If you want a really efficient Cayenne, you'll need to wait for the full-electric version. But let's look at what we have in the combustion range with this Coupe version. The big ticket item on the Cayenne Coupe has long been depreciation, but then that's not an issue exclusive to Porsche. Show us one large SUV that retains its value well. The pace of change has been dizzying in this sector and older SUVs date rapidly due to advances in engine efficiency. Look at the prices or early petrol-engined Cayennes for evidence of this. Porsche has made big strides in improving fuel economy and driving down emissions with this model - principally with its Plug-in hybrid technology. Expect a CO2 figure from the E-Hybrid variant of just 33g/km (which means an 8% BiK tax rate); and up to 188.3mpg on the combined cycle, with an EV range of up to 46 miles. When connected to an industrial outlet, the batteries can be charged within around two and a half hours via the integrated on-board charger and the standard Porsche Universal Charger (AC) and it can be charged in less than four hours when connected to a conventional household electrical outlet. As for the mainstream versions, well the base 3.0-litre V6 Cayenne Coupe manages up to 25.9mpg on the combined cycle and up to 247g/km of CO2 (with variance depending on spec and wheel size). For the twin turbo V8 Cayenne S Coupe, the figures are up to 22.6mpg and up to 284g/km. We would imagine 'real world' consumption on the S variant though, is likely to be a good deal scarier.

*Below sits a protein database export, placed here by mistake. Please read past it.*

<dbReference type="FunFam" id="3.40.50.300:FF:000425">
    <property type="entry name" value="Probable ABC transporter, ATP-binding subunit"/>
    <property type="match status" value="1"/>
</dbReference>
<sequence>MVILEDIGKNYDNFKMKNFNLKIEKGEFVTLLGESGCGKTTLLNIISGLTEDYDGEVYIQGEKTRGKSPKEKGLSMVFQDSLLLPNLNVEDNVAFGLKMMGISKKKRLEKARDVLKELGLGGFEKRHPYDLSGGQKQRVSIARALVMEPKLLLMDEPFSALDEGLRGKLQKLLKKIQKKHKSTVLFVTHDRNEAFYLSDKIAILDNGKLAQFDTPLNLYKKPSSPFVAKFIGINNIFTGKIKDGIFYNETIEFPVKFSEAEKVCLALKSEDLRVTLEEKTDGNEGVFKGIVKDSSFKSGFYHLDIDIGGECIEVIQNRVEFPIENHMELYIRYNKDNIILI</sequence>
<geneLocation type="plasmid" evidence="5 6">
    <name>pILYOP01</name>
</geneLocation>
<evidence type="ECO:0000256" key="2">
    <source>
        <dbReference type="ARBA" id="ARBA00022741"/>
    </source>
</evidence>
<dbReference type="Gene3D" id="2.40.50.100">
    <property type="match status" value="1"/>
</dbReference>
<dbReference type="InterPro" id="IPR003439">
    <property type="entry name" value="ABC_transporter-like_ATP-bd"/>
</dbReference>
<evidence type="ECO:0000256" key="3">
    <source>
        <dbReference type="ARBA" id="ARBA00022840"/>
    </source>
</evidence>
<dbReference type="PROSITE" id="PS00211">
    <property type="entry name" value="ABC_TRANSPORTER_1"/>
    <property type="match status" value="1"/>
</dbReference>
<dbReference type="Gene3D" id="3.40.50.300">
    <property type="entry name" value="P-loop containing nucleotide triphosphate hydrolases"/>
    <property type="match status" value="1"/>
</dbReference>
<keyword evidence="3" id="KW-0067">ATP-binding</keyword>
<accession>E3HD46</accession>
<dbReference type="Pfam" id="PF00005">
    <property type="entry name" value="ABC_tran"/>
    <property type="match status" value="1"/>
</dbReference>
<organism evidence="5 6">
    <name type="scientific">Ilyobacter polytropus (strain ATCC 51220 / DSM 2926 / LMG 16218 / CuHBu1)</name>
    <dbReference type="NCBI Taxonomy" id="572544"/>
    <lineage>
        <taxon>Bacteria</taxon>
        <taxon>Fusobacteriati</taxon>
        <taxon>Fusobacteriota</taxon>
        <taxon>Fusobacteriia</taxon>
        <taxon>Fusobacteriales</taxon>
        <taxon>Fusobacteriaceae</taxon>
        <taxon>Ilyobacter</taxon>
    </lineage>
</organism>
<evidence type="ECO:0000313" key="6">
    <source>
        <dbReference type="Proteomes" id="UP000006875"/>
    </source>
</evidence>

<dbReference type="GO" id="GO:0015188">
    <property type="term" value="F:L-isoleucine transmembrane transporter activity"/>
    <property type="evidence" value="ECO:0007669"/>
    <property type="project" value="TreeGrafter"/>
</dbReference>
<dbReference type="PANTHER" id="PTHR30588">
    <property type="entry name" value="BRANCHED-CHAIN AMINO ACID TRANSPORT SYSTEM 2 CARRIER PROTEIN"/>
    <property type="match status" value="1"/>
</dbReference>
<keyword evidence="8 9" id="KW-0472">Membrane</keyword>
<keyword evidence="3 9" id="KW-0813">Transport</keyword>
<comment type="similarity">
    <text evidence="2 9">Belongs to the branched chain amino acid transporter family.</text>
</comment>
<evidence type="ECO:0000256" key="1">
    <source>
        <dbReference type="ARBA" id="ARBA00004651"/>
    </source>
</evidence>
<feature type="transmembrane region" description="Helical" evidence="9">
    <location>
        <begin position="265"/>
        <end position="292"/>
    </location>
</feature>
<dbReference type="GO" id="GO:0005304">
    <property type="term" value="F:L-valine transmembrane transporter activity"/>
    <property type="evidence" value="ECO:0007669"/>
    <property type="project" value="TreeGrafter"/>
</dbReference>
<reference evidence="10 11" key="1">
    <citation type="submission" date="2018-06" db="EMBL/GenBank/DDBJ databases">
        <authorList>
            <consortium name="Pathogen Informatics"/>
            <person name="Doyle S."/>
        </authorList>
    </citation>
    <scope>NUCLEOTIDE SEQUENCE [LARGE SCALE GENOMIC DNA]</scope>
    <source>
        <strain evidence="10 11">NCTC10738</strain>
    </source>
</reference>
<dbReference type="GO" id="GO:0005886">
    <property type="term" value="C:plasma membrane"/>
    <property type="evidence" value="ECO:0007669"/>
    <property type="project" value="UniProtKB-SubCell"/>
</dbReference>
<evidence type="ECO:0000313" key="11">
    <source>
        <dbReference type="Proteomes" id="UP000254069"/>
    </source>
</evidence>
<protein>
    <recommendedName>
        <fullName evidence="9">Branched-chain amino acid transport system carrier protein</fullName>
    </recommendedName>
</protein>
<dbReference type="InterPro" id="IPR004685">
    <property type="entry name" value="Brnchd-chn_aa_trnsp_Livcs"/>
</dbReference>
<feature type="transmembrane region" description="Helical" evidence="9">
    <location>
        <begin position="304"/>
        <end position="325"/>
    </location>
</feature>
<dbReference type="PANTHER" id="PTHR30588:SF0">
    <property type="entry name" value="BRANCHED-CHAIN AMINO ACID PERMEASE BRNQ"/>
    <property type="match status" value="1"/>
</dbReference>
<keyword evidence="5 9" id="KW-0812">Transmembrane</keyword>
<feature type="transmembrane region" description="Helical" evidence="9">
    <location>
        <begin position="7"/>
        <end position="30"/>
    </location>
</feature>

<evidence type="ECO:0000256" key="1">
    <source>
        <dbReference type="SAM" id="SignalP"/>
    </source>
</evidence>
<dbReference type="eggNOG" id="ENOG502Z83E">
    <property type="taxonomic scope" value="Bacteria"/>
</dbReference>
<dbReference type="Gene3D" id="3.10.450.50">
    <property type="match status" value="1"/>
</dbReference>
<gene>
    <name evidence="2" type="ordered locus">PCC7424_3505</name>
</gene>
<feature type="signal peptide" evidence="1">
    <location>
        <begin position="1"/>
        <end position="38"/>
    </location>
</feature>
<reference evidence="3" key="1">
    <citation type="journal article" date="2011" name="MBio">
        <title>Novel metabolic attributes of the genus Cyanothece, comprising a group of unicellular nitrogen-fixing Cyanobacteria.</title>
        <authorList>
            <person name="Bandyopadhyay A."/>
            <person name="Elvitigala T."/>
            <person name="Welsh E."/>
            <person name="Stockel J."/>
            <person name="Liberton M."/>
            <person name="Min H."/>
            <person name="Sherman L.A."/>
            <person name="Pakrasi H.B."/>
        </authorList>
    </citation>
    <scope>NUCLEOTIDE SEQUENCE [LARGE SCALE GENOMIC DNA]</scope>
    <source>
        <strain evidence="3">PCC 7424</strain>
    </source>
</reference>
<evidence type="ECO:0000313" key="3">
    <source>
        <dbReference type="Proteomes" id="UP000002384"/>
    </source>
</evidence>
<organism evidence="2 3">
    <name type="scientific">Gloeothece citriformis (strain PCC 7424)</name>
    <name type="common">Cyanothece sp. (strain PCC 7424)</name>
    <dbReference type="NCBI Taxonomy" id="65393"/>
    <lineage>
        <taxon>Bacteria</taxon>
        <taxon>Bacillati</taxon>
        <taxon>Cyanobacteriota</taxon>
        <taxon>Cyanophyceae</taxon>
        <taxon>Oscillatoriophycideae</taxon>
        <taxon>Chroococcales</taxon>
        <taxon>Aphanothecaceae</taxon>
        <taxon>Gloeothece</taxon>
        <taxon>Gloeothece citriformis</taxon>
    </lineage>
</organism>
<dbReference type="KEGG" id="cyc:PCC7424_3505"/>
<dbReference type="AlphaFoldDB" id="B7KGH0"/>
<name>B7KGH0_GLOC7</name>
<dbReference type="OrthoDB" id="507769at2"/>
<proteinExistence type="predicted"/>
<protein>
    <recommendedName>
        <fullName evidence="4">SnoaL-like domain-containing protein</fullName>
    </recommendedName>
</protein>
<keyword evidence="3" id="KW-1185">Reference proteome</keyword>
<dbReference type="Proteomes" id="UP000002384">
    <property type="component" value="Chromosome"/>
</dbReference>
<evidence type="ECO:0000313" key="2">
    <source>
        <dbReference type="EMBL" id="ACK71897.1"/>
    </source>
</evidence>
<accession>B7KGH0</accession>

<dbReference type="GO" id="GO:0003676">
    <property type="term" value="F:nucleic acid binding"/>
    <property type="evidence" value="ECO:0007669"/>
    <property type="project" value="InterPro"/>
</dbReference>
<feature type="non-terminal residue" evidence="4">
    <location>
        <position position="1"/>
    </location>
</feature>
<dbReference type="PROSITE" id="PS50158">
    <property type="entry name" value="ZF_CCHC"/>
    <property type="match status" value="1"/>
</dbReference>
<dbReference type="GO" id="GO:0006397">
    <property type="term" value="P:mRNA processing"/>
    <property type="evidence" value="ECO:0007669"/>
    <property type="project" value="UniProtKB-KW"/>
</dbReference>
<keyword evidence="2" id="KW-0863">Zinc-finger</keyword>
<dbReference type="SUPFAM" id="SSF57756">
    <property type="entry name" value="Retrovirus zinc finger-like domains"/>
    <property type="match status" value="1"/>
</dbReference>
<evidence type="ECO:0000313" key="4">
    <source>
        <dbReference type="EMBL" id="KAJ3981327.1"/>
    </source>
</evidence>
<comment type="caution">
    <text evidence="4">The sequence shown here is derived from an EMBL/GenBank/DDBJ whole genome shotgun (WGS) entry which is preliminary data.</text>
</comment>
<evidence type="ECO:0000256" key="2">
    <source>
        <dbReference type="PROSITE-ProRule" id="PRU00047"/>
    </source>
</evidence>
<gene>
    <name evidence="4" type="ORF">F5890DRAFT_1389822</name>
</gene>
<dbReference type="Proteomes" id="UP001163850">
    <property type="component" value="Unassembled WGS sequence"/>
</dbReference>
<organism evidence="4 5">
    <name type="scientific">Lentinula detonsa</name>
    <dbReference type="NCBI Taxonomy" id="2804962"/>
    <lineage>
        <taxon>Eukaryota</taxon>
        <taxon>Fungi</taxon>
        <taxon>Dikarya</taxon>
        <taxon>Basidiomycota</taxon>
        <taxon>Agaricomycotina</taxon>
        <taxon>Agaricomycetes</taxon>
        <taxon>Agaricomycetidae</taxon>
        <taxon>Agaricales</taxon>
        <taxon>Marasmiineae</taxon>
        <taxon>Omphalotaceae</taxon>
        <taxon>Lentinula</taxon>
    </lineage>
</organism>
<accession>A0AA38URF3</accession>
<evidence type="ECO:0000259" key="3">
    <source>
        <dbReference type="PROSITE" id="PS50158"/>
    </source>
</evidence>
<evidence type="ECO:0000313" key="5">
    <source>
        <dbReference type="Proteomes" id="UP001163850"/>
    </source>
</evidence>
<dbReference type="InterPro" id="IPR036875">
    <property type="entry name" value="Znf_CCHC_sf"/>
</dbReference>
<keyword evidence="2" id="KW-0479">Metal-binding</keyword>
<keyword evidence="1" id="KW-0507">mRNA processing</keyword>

Why is the motoring press so disparaging towards car like this? Increasingly, people aspire to them just as much as to a Porsche 911 or a Ferrari 296. Ideally of course, you'd have sportscar and sports SUV and if your oak-timbered garage was fortunate enough to accommodate both a Cayenne Coupe and a 911, we reckon your motoring life would be pretty well covered. The changes made to this improved model are significant and welcome, but they don't fundementally change its core appeal. As before, the technology on offer here is awesome - rear wheel steering, air suspension, anti-roll systems and so on - but even if you don't stretch to it, you'll still get a car that dynamically, redefines what's possible in its segment. Just as Porsches always have.